September 01, 2017

Shop Talk: Suzanne Applebaum Jewelry

Local maker and metalsmith Suzanne Applebaum crafts a tantalizing line of leather and bullet-casing choker necklaces, bolo ties and forged metal collars for ladies (or gentleman) who know what they want. Each powerful and edgy piece is handmade with carefully sourced leather, fringe, brass, vintage chain and sometimes casings from bullets that Applebaum fired off at the gun range herself. The unique look feels like a blend of motorcycle culture and Western wear with a dash of dainty femme thrown in. Her pieces stand out and make a statement.

Behind the scenes, dedicated artist Applebaum is a smiling, metal-working magician — someone who knows just the right chemicals to manipulate a metal, or when to let go of her plan and let the natural piece take shape. She is unafraid to boldly mix styles and materials, and the results are one-of-a-kind pieces with incredible range, borrowing the imagination of costume jewelry and yet having the high quality of a handmade piece. Many have the pleasing symmetry of jewelry that would be right at home in a minimalist Instagram account.

CityBeat: How did your love of working with metal start?

Suzanne Applebaum: It started junior year of high school. I got to choose my electives and I was like, “Oh, jewelry making!” We learned basics, like making chains, soldering jump rings and how to cast. I was hooked. I started taking metalsmithing courses at the Toledo Museum of Art over summers. I went to Bowling Green and majored in graphic design, but I say I minored in metalsmithing. I went through every course but I couldn’t declare it as a minor. I love doing it now. It takes me away from the everyday stress of life and allows me to think without thinking. It’s therapeutic.

CB: What should people know about the process of making jewelry?

SA: It takes a lot of patience. When soldering and setting, you have to be patient. With metalworking you have to work in layers. Sometimes you don’t get it right and you spend all of that time making a mold, and you just have to start over. But the cool thing about metal is that all you have to do is melt it down. I also have to know a bit of chemistry, and I’ll research how chemicals react to metals in different ways. Different reactions give jewelry a marbled look or prevent tarnishing.

CB: What inspires your pieces?

SA: I’m inspired by Art Deco style. It’s a 1920s-’30s style that is a lot less romanticized, unlike the Victorian and Edwardian periods. It has a lot more symmetry and clean lines and I appreciate the timeless and contemporary look of it. I mix that with jewelry that has a rustic look to it, but I’m also inspired by ancient Egyptian and Western jewelry. I make a lot of bolo ties. One day a few years ago I decided to make one, and now it seems that they’re catching on as a trend. They’re fun and different from a typical chain necklace.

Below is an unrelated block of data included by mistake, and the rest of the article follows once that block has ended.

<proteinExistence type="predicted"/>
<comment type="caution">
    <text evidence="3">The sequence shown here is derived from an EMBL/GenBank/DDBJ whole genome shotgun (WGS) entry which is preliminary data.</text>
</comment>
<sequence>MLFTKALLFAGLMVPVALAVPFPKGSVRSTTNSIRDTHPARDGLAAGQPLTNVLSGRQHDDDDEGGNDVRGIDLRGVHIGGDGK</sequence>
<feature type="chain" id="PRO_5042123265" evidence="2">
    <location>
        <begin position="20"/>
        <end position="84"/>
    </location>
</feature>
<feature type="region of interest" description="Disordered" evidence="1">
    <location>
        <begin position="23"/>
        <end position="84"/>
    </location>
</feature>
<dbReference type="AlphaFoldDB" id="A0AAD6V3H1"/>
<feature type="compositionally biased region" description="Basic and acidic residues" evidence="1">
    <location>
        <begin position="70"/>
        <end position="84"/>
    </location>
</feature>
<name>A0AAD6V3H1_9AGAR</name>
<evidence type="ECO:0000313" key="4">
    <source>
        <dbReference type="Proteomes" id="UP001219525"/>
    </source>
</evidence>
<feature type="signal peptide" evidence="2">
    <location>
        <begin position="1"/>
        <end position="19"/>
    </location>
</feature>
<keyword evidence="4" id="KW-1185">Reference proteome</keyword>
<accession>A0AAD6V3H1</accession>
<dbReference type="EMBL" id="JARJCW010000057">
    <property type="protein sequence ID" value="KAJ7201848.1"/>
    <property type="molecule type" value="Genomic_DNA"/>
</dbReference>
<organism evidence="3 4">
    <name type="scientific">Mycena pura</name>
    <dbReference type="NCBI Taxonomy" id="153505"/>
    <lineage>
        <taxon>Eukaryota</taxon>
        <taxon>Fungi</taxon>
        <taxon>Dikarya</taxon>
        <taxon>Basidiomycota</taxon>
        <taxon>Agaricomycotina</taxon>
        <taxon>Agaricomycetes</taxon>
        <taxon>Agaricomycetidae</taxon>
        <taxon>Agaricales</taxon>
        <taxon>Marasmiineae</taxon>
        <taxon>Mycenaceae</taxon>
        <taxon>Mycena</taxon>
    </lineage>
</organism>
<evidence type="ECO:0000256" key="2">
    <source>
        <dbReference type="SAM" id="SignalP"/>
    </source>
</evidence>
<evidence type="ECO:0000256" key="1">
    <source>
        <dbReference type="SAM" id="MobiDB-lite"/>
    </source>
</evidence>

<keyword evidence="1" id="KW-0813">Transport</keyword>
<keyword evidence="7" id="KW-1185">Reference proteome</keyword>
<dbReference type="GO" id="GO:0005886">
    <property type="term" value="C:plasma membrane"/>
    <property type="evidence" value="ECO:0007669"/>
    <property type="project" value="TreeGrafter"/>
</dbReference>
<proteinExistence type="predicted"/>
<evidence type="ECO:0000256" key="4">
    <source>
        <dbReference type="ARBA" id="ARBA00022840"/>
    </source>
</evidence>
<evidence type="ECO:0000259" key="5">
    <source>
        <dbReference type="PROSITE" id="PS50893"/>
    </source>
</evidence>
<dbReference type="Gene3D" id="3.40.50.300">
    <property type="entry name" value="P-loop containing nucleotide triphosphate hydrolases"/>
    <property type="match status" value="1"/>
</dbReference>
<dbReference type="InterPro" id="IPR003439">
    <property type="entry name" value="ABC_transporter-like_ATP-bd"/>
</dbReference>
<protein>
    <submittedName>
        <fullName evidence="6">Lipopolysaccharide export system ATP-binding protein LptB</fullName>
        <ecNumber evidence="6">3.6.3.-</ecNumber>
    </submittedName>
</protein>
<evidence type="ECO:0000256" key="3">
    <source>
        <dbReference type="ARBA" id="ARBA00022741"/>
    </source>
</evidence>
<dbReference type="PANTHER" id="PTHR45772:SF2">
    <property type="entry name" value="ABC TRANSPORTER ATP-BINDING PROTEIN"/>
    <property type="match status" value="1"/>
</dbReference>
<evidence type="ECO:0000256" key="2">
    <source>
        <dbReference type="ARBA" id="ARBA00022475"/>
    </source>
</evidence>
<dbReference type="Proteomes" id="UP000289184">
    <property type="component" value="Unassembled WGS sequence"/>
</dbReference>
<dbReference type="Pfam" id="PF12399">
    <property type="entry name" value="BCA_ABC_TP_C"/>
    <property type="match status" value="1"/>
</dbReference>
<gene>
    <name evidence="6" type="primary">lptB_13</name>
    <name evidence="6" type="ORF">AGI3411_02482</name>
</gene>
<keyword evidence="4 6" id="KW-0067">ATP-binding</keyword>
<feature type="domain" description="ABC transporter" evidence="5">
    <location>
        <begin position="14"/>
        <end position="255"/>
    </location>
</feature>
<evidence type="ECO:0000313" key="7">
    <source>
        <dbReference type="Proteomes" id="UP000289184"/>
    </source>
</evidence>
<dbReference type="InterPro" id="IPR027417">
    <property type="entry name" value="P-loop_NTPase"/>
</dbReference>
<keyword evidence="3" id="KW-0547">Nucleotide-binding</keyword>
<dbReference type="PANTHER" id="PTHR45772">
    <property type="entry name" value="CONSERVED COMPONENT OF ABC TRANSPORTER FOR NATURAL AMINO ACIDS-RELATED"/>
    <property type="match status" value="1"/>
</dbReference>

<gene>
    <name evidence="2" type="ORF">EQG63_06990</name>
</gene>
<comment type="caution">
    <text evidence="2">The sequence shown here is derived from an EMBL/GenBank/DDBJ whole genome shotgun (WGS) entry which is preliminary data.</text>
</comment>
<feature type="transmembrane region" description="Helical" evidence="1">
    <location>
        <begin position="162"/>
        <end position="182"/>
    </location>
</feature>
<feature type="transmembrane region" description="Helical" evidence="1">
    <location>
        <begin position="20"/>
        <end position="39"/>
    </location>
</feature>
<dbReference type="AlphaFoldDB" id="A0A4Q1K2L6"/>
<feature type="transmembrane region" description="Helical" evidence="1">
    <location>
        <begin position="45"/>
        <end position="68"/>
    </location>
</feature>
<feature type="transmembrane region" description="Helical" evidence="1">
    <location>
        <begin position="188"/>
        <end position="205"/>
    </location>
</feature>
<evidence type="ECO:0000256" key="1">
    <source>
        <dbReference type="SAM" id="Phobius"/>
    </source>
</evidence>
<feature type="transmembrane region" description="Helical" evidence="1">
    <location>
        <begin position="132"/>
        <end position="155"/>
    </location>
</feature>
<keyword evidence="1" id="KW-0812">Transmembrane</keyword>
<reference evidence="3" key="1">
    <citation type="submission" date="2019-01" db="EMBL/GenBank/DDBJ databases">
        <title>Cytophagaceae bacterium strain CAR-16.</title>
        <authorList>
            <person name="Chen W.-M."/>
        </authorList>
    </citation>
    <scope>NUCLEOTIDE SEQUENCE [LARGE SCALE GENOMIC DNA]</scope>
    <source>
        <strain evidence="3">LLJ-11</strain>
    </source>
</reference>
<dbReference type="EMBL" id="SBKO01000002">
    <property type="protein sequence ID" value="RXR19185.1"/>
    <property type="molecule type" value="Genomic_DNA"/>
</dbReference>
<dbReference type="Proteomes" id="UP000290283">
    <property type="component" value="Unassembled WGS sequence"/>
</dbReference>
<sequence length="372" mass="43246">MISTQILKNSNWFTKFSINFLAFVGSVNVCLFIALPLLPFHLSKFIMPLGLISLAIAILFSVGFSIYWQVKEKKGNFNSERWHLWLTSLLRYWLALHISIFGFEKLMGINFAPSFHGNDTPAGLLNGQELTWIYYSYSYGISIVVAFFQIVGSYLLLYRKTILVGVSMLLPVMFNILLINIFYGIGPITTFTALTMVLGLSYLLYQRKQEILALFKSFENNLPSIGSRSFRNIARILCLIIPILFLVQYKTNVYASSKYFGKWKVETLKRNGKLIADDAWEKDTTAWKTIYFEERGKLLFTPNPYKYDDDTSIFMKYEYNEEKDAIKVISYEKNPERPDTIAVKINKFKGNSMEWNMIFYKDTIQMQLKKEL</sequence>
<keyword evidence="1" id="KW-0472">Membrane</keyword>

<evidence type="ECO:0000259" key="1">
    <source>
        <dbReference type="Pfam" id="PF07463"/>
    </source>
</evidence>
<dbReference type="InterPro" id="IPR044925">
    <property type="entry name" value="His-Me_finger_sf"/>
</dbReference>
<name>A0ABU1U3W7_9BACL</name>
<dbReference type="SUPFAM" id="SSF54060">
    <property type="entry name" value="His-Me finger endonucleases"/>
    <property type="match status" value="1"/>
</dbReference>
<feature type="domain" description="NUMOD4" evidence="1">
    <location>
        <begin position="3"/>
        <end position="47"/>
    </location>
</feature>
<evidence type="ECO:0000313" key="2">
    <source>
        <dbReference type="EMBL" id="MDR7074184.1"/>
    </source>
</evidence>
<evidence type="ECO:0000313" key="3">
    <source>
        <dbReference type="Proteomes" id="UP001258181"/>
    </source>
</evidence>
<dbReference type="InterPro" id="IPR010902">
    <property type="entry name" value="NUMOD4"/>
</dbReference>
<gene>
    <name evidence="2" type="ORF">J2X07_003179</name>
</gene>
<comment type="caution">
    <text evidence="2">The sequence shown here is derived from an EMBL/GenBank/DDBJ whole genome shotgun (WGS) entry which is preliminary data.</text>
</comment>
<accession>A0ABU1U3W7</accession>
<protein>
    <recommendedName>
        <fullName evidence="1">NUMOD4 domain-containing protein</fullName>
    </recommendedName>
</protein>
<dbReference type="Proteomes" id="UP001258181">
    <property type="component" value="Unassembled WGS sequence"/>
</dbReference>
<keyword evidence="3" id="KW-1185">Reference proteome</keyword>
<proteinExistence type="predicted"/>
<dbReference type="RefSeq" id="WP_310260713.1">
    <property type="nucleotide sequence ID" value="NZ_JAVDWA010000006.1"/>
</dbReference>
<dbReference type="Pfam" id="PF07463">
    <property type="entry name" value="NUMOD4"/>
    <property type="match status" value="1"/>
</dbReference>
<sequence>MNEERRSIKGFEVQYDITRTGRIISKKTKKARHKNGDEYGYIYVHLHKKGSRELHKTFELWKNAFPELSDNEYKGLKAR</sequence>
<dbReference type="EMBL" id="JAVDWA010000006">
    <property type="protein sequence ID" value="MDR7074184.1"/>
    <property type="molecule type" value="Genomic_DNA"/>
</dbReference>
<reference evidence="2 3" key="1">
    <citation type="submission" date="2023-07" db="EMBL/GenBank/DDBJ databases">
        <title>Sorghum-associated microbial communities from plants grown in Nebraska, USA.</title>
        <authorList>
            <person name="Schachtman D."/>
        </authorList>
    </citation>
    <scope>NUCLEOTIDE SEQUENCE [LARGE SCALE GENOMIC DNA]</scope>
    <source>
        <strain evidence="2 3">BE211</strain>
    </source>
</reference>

I never look at fashion magazines for trends — I go with what I feel looks fashionable to me or what I’d want to wear. I think that’s part of being an artist; you don’t follow trends verbatim, you create your own.

CB: How would you describe your jewelry? What makes it different?

SA: While I do look at jewelry designers in the area, I try not to compare myself to them because I think that is where you lose yourself to other artists. I think my jewelry is pretty different. Everything is made by hand and I’ve been incorporating different elements besides metal (gemstones, rope, horse hair, etc.) I do incorporate vintage chains. I’ll treasure hunt at different antique stores. Nothing is better than finding a cool, old chain, or repurposing something into my own design.

For instance, I use bullet cases for bolos and tassels. A signature of mine is mixing metals, because I want people to find ways to wear one piece with as many looks as possible. I create jewelry that is versatile and can be worn to elevate an everyday look.

I remember when I was younger digging through my mother’s and grandmother’s jewelry boxes of costume jewelry and I’d accessorize with them. I like to make bold statement pieces.

CB: Your "About" page mentions the female empowerment you receive from “your babes.” What role did they play in supporting you?

SA: I have a really great group of girlfriends who are all different, but I think that we are all pretty strong women with our own looks. We are really supportive of each other. I think it is so important for women to support each other, and that wearing a bold piece of jewelry can be empowering. It empowers me to be individual because I like to wear things that are self-expressive of my style. I think that jewelry can take any outfit from run of the mill to “oh wow!”

CB: What are your plans for the future?

SA: I’d love to get into blacksmithing, furniture sculptures and stuff and learning how to weld. I do soldering on a smaller scale. It’s all relative. I think welding would be a badass skill to do. Maybe expand into furniture, but it depends where this goes — you have to do one thing at a time. I love making jewelry right now.


For more information on SUZANNE APPLEBAUM JEWELRY or to shop, visit sapplebaumjewelry.com.


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Shop Talk: Suzanne Applebaum Jewelry
Multi-tassel statement necklace
Multi-tassel statement necklace
Long 3 tassel necklace
Photo: Marlene Rounds
Long 3 tassel necklace
Wrap-around tassel necklace
Photo: Marlene Rounds
Wrap-around tassel necklace
Riveted brass cuff
Photo: Marlene Rounds
Riveted brass cuff
Rough pyrite cocktail ring
Photo: Marlene Rounds
Rough pyrite cocktail ring
Suzanne Applebaum
Photo: Marlene Rounds
Suzanne Applebaum
Shop Talk: Suzanne Applebaum Jewelry